An incoming email responding to last week’s commentary, “Los Angeles Police Union Attacks Messenger Rather Than Confront Pension Crisis” included the following statement:
“While you profess not to dislike public employees, it is clear that you disliking public employee unions. Interesting—so you might like a public employee or two individually, you just dislike when those individuals organize to work for better working conditions or pay. Which goes hat in hand with your desire to make public employee pension plans seem so expensive that they are terminated.”
This invites a response.
Our concerns about public employee unions are primarily based on the fundamental differences between unions in the public sector vs. unions in the private sector. There’s nothing wrong – in principle – when “individuals organize to work for better working conditions or pay.” But if those individuals work for the government, there are plenty of problems. We are seeing the result of this throughout California and the rest of the United States.
Public employees work for an entity that funds its operations not by selling competitively priced products to willing buyers, but by assessing taxes that must be paid under threat of imprisonment. And public employees are managed by elected officials, not business owners, elected officials whose campaigns – especially at the state and local level – are funded by public employee unions.
Unionized government workers demand wage and benefit increases from bosses they elected, paid for by government entities that don’t have to earn a profit but can simply take money from other citizens. It is difficult to imagine how a system set up this way can possibly avoid getting dangerously out of control.
As explored in-depth in a UnionWatch.org post entitled “The Preexisting Political Advantage of Government Workers,” even if public employees were prohibited from engaging in collective bargaining, they would still have tremendous influence over the political process. After all, it is difficult to find citizens who have a greater stake in how our state and local governments are managed than government employees – they have far higher rates of voter turnout, they are far more likely to run for office, and they are far more organized. If government workers were not unionized, they would still be able to effectively lobby for better working conditions or pay.
As it is, with rare exceptions, public employee unions have taken over our state and local governments. A timely example of their power is AB 822, reported on by CalWatchDog’s Katy Grimes in her recent report “Assembly bill would stall local pension reform efforts.” Along with bills already passed to impede the state initiative process, and bills already passed to impede the municipal bankruptcy process, now we have a bill proposed in the California legislature that will impede the ability of voters to modify pension benefits. This is legislation by and for the unions.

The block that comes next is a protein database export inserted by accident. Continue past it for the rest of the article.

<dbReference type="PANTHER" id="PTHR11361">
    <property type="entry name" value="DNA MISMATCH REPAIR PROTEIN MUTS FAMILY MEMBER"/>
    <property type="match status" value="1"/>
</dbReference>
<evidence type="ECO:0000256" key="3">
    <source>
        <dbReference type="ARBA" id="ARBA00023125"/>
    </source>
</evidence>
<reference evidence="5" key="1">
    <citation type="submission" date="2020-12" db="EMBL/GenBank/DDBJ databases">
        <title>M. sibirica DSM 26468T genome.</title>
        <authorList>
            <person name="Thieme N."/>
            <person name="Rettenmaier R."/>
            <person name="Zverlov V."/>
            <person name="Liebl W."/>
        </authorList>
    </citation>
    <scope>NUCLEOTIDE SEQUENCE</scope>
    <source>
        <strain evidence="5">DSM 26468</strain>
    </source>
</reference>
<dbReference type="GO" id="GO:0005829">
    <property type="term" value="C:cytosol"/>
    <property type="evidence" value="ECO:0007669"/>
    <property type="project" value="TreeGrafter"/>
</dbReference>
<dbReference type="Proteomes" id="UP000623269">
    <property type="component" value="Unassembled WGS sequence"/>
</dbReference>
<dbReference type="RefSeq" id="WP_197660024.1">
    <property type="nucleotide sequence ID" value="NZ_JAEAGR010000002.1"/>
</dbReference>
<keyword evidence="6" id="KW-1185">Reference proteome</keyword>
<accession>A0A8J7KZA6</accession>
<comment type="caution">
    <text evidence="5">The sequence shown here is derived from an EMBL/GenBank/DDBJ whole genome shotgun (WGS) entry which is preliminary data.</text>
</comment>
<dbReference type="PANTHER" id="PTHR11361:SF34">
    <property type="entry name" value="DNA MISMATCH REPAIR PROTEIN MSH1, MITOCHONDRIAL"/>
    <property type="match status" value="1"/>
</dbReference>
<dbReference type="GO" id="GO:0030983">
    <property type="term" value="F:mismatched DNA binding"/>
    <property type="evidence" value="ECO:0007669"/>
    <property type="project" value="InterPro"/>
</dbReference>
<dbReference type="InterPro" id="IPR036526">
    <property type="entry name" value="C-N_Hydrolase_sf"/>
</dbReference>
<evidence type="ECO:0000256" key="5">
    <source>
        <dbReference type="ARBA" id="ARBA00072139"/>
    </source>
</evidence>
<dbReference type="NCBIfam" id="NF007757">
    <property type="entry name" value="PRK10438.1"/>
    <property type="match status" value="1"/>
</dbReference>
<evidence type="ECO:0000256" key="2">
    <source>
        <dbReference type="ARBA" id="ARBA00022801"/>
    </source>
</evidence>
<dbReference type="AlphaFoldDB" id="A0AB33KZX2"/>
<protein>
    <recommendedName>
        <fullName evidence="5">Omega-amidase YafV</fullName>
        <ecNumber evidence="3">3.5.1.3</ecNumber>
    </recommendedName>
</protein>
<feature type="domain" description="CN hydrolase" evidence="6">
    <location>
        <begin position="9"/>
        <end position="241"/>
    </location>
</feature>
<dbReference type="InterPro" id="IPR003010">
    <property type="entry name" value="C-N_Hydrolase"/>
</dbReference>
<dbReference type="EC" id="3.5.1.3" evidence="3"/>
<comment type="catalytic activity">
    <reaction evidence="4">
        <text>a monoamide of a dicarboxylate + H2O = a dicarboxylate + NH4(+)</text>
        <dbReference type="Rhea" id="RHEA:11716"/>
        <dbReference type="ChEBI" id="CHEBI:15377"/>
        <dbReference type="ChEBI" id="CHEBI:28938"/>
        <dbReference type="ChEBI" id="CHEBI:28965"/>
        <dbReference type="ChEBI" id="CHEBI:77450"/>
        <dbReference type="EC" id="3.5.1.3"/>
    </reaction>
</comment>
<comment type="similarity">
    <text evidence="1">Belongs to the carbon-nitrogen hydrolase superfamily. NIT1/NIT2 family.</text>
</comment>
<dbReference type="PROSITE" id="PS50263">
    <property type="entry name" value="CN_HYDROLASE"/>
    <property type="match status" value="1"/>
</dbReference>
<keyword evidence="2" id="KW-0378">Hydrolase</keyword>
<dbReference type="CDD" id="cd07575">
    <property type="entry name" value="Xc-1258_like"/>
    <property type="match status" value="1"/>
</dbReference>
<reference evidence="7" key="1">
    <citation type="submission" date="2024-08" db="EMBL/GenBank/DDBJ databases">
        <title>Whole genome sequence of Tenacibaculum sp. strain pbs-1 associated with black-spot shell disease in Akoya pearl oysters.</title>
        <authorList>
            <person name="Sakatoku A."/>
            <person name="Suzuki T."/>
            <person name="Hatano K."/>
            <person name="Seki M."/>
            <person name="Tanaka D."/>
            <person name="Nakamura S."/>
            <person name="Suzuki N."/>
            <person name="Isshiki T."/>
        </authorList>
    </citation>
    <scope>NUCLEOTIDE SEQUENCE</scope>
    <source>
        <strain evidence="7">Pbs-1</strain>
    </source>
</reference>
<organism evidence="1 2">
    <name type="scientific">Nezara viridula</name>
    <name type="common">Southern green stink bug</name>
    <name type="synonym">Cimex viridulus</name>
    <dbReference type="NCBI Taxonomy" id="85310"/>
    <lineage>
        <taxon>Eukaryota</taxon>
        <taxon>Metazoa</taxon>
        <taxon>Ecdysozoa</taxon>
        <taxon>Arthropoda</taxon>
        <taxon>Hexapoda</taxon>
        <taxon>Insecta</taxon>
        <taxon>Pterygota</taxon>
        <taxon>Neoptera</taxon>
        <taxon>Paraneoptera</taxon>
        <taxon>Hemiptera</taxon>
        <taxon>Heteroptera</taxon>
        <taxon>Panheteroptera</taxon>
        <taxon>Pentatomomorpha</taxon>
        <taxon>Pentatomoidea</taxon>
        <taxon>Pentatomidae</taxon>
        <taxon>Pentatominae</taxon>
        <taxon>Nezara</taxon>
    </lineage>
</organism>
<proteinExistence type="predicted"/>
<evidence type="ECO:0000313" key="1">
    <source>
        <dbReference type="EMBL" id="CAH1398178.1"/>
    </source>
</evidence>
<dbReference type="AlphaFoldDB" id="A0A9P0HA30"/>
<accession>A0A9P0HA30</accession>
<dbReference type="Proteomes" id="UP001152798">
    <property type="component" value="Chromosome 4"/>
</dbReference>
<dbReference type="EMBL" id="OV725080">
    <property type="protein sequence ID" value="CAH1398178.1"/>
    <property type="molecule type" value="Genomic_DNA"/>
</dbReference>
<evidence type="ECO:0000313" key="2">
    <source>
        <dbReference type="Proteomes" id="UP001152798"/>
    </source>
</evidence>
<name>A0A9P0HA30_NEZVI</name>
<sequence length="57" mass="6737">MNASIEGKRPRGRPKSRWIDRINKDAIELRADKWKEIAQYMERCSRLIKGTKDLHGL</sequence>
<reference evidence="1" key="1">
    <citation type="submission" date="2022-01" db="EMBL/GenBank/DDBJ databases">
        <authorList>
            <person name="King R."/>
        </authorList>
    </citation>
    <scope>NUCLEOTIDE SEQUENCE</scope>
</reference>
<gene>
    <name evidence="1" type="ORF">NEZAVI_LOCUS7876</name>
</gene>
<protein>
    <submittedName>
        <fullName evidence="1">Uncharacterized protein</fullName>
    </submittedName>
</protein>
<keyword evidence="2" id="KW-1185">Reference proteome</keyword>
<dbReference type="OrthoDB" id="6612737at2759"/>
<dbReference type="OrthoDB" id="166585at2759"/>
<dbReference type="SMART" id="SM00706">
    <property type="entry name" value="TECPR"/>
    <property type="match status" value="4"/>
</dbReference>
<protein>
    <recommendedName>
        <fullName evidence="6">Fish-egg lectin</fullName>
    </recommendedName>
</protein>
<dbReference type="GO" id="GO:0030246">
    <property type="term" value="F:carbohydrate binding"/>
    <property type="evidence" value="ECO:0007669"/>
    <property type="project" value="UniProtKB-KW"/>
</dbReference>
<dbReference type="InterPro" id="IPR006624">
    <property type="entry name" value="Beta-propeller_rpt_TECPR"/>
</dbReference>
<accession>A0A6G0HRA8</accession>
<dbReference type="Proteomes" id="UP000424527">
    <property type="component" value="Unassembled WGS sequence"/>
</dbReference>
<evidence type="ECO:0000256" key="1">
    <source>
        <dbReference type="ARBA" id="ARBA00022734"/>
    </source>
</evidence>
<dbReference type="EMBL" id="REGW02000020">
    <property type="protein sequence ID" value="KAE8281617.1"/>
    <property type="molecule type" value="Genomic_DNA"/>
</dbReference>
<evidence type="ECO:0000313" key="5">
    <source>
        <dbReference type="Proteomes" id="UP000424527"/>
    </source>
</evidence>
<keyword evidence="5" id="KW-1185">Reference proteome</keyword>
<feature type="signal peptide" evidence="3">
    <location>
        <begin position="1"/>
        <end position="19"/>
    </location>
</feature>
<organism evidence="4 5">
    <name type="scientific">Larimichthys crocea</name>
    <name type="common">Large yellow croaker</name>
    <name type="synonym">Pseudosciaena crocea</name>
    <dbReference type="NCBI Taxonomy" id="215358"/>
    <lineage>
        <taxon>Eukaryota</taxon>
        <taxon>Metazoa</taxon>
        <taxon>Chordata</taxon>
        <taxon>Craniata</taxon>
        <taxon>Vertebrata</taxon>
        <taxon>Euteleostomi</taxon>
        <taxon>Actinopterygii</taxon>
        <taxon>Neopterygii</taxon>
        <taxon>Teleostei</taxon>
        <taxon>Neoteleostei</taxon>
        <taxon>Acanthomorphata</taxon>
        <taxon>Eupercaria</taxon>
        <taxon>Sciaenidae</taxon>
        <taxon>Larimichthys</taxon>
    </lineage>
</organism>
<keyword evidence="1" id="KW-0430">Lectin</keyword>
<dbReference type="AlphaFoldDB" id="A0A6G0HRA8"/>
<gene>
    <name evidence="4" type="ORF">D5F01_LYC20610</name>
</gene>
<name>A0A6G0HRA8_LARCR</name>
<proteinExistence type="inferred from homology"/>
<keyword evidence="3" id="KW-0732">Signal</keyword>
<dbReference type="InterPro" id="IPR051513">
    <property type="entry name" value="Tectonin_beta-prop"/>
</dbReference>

AB 822 is offered in direct response to local pension reform initiatives passed by supermajorities in San Jose and San Diego. Which brings us back to our incoming email.
“Which goes hat in hand with your desire to make public employee pension plans seem so expensive that they are terminated.”
The biggest irony here is that if pensions aren’t reformed, i.e., if benefits aren’t reduced in equitable and sustainable ways, they will be terminated by default. In an ideal scenario, pension benefits would all be simply reduced to the formulas that applied prior to 1999 when the California state legislature passed SB 400 to retroactively increase California Highway Patrol pensions by 50%. In the cascade of copycat legislation and contract revisions that followed over the next several years, California’s state and local governments planted the seeds of financial disaster.
Pension reformers are not trying to make pensions “seem” expensive. As they are currently structured, even if 7.0% average annual rates of return for the next 30 years can be achieved, they areexpensive. And for every 1.0% that rate of return drops, annual pension contributions have to increase by 10% of payroll.
The problem with trying to have an honest discussion about pensions is because public sector unions aren’t the only defenders of the status-quo. The pension bankers themselves are making billions in fees every year, and they aren’t about to advocate changes. In general, the financial sector is hugely empowered precisely because of unionized government overspending – they invest the government pension money, and they issue bonds to cover government deficits. Remember this, the next time a spokesperson for the California Teacher’s Association urges you to “blame Wall Street.”
To advocate reform – an equitably reduced, financially sustainable defined benefit for public employees, and a set of reasonable regulations to curb the currently unchecked power of public sector unions – is in no way an attack on public sector employees, or retirement security, or even unions themselves.
* * *